City Bike Plan Stuck in Rich Rut

Publié le par brightshine

Mayor Rahm Emanuel plans to spend nearly $150 million to make Chicago “the bike-friendliest city in the U.S.the electricity needed LED diving torch to light them ranks at the high end of the spectrum of bulbs coming into the market.” That challenge is considerable, given Chicago’s slow start compared to Portland and other bike-centered cities,Blackburn's lightest, brightest Book scanner just got better and Emanuel’s initial plan is drawing complaints about an inequitable distribution of bike-related investment.

The Chicago Department of Transportation’s $18 million bike share program is to launch next summer with 3,000 bicycles and 300 rental stations–mostly in the central business district and on the North Side. The Bloomingdale Trail, to be built in a 2.5-mile out-of-use rail line extending from Wicker Park to Humboldt Park on the North Side, is expected to cost around $50 million over several years. The city planning commission recently approved designs for a $50 million flyover at Navy Pier, the busiest section of the 15-mile lakefront trail.

Thus far, the the city’s lower-income areas are slated for just one project: A protected bike lane on 18th street, in the ward of Ald. Daniel Solis (25th Ward), though more such lanes could be be added next spring as part of a four-year $28 million construction plan. The chairman of the city council’s zoning committee, Solis is traveling to Amsterdam this month at the expense of Bikes Belong, a Boulder, CO-based biking advocacy group.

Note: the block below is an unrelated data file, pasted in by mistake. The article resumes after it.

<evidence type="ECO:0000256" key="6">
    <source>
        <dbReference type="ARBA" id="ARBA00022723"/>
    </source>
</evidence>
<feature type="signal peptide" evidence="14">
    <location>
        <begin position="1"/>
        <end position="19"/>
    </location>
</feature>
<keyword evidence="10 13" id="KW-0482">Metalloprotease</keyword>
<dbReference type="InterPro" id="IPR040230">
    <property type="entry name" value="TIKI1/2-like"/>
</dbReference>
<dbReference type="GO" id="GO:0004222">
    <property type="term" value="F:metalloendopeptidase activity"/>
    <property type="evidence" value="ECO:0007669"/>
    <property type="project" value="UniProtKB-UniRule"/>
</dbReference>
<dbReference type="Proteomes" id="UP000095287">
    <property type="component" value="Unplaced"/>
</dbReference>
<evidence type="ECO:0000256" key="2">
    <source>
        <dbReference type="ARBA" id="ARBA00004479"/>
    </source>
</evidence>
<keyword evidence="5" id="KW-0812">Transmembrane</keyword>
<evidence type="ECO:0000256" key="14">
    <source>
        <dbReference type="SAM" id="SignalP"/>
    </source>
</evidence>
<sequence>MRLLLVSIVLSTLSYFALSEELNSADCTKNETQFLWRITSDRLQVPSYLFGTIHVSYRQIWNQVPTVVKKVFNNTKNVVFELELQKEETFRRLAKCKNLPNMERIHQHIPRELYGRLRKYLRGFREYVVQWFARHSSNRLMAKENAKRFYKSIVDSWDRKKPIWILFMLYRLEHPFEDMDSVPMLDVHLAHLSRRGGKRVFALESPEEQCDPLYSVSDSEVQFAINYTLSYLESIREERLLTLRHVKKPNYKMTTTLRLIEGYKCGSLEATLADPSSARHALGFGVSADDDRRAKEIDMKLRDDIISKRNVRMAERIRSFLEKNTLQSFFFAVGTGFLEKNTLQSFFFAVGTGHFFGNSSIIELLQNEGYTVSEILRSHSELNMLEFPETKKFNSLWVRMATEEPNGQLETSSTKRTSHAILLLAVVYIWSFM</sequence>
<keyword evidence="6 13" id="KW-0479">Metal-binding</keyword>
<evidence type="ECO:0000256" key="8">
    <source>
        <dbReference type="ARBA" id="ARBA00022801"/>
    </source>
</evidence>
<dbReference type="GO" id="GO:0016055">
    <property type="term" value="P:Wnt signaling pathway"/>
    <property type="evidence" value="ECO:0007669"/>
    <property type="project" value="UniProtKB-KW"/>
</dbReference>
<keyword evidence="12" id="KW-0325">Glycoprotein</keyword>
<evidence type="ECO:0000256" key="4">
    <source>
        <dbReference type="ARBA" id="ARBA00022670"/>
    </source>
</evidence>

Oboi Reed, a life-long Chatham resident and founder of the Pioneer’s Bicycle Club, said Emanuel is pursuing a good objective, but on a wrong path. “I definitely support getting more people on bikes because a lot of the common health problems African-Americans face are a result of not getting enough exercise,” Reed said. “My concern is that the lion’s share of the resources are going to go downtown and to the North Side – the South and West will only see a sprinkling.”

With the city facing a budget deficit of nearly $640 million and double digit unemployment, Emanuel may find it difficult to justify large spending on bike facilities. “It probably isn’t going to help many low-income and out-of-work folks,” said Mark Rank, a professor at Washington University in St. Louis who analyzes poverty and inequality. “You can’t spend all your money on a single priority,Carolyn believes magicshine bike light the future of lighting will be vastly different to what we currently. ignoring transportation or anything else. Given the situation in Chicago, this much spending seems a bit out of whack.”

From 2000 to 2009, the percentage of Chicagoans commuting by bike increased from about .5 percent to 1.1 percent. The growth is similar to that seen in smaller industrial cities like Milwaukee, Oakland, and Detroit, but still lags behind Portland, which tops the US with 6 percent commuting by bike.

Emanuel has set a goal of installing 100 miles of protected bike lanes–at a total cost of $28 million-–by the end of his first term, in 2015. Protected bike lanes are separated from car traffic by cones, curbs or other impediments. Chicago’s first protected bike lane opened on Kinzie Street, in July.We wanted to bring the LED bike light online shopping experience closer to customers visiting our new USA sales director for LED USA. The second lane is to be installed this month, on Jackson Boulevard, with another 20 to be built in the spring -– all in locations chosen by the city.

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